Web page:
Pitt researchers develop promising advances for HIV cure
The ability of HIV to silence the cells it infects, cutting off communication with the body's immune system, has helped the virus elude efforts to cure it over the past three decades.
University of Pittsburgh researchers think they might have found a way to restore that communication, a discovery that could play a key role in reinvigorated attempts to eradicate the virus.
“It's still an enormous public health problem, especially internationally,” said Thomas Smithgall, chairman of the Department of Microbiology and Molecular Genetics at Pitt's School of Medicine. “And the reason is that while we do have many drugs that are very good at suppressing viremia — keeping the virus at bay — they are not curative.”
Pitt is one of 18 institutions participating in a recently announced $5.7 million project led by Washington, D.C.-based George Washington University to advance the search for a cure over the next five years.
Even as people with HIV live long lives, thanks to anti-retroviral drugs that suppress the virus, infected cells linger in latent reservoirs throughout the body, springing back to life if people stop taking the medication.
The project, known as BELIEVE, targets the latent reservoirs, drawing on recent discoveries in cancer treatment that show how powerful the body's immune system can be when bolstered against disease.
When a cell in the human body is newly infected with HIV, the cell attempts to communicate with killer immune cells by extending through the cell's membrane a protein containing information about the infection.
But, as Smithgall says, HIV is clever. One of the first things the virus does after infecting a cell is to deploy its own protein, known as nef, to stop the host cell from signaling to immune cells that it is infected.
Smithgall's team has developed a synthetic molecular compound that inhibits the nef protein, restoring the infected cell's ability to communicate with the killer immune cells.
Or at least that's what it does in lab tests. Hurdles remain before the compound could be part of an HIV treatment, he said, including safety and efficacy testing in animal and human trials and then finding a way to administer it, ideally in pill form.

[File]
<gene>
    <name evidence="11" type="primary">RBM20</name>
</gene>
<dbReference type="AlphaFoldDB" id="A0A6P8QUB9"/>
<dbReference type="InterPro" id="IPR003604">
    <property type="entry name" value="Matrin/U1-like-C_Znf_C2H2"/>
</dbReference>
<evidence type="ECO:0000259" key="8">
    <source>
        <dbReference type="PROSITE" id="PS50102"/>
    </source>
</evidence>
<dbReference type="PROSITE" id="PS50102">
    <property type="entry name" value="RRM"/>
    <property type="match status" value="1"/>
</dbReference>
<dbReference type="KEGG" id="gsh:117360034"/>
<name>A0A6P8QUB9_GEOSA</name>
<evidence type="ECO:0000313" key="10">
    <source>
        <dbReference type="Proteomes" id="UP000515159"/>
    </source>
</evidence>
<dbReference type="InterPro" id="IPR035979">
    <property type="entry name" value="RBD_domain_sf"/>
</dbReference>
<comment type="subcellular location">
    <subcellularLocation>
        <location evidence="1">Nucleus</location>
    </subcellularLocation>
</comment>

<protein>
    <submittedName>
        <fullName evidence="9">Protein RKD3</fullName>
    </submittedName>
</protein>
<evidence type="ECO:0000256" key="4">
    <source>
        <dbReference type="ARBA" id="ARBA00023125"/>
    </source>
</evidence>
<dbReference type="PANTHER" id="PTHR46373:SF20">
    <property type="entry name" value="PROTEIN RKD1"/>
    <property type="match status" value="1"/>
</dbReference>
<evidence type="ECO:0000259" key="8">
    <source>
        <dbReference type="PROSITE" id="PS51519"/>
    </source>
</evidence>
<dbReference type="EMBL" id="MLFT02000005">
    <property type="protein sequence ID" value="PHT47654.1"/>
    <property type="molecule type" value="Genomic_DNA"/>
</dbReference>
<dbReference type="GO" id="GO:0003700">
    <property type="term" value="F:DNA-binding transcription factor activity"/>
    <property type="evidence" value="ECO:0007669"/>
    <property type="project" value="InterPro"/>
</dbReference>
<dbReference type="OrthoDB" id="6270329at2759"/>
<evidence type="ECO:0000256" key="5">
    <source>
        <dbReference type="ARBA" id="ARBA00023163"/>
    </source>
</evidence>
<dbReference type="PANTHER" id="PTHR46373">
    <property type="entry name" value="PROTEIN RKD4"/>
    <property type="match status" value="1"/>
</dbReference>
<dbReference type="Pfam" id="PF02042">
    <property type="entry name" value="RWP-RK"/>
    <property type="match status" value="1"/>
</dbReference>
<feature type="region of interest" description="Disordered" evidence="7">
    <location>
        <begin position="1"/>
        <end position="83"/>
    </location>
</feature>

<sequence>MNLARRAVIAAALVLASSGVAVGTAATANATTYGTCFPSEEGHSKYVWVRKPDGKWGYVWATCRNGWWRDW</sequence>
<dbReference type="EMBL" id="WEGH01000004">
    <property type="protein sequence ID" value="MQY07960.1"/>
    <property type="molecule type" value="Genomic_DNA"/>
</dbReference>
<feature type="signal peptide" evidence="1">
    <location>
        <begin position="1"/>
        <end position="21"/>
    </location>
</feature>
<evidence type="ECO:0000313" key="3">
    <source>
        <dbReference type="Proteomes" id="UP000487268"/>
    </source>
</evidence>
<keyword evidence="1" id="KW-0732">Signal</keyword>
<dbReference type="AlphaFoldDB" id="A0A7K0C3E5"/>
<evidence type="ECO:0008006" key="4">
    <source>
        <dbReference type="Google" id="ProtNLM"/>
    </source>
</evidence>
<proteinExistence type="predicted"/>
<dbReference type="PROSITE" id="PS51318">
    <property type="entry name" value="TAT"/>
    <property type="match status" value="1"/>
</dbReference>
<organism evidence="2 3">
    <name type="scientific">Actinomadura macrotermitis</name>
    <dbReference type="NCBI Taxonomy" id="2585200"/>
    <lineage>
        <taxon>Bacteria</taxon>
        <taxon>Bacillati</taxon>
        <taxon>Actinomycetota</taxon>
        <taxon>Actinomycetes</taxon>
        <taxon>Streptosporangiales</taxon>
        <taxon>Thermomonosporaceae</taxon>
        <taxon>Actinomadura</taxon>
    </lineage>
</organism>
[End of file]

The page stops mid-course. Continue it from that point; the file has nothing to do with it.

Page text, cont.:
To be part of a cure, the compound would need to be accompanied by other major advances, he and other HIV specialists said. Other groups in the 18-institution collaborative are focused on those advances.
“We think that to make a real dent in the HIV reservoir, you have to overcome a lot of obstacles in parallel,” said Brad Jones, one of the BELIEVE leaders and an assistant professor of microbiology, immunology, and tropical medicine at GW's School of Medicine and Health Sciences.
Two central objectives are to strengthen the killer immune cells and find a way to reliably “wake up” cells with latent infection so the immune system can kill them.
Jones is working on both those objectives. He is trying to find the immune cells that are most effective at killing HIV and expand their numbers in people who have the virus.
Children's National Health System, another participant, has the ability to grow the enhanced immune cells and reinfuse them into study participants, he said.
In both cancer and HIV, affected cells communicate with immune cells by displaying information in proteins on their surfaces, Jones said. Immunotherapy in both cancer and HIV involves tinkering with the proteins in ways that boost the immune system to fight the diseases.
To wake up latent cells, Jones is working with a cancer drug from Altor Bioscience known as ALT-803. The drug has been shown to wake up HIV from the places where it lies latent in the body — researchers think it might be in lymph nodes, peripheral blood and the brain — and to enhance the immune system's ability to kill infected cells.
The overlap between cancer and HIV therapies may help with testing drugs, Jones said. Because HIV patients can live near-normal lives with the virus, few may be interested in clinical trials of drugs; cancer patients may be more willing because their disease is deadlier.
The prevalence of untreated HIV indicates better, or more convenient, treatments could still be needed, Jones said. Of the estimated 1.2 million people living with HIV in the United States in 2011, only 40 percent were engaged in treatment, and only 30 percent had viral suppression through treatment, according to the Centers for Disease Control and Prevention.
The National Institutes of Health has dedicated about $30 million over the next five years to six research collaborations, including the BELIEVE project, that aim to develop a cure or a vaccine for HIV as part of the second round of the Martin Delaney Collaboratory program, according to an NIH news release.
Researchers have tried cell-therapy treatments for HIV before, but the BELIEVE participants think the combination of an enhanced immune response, a nef inhibitor and an effective agent to wake up cells from latency represents promise.
“There's been a resurgence of optimism for the concept of a cure in general,” Jones said.
Smithgall and Jones hesitate to talk about when HIV might be cured.
Smithgall's team spent 18 months and tested about 250,000 compounds before finding the one that seems to stop HIV from hiding itself from the immune system. They are now preparing to test it in mice that have been engineered so they can be infected with HIV.
They said they hope to have found a way to reduce HIV reservoirs by the end of the five-year grant. Another accomplishment would be to reach the same level of suppression with immuno-therapeutic methods that has been reached with anti-retroviral therapy, they said.
“There's always a lot of hope and promise,” Smithgall said, “but it's a slow process.”
Wes Venteicher is a Tribune-Review staff writer. Reach him at 412-380-5676 or firstname.lastname@example.org.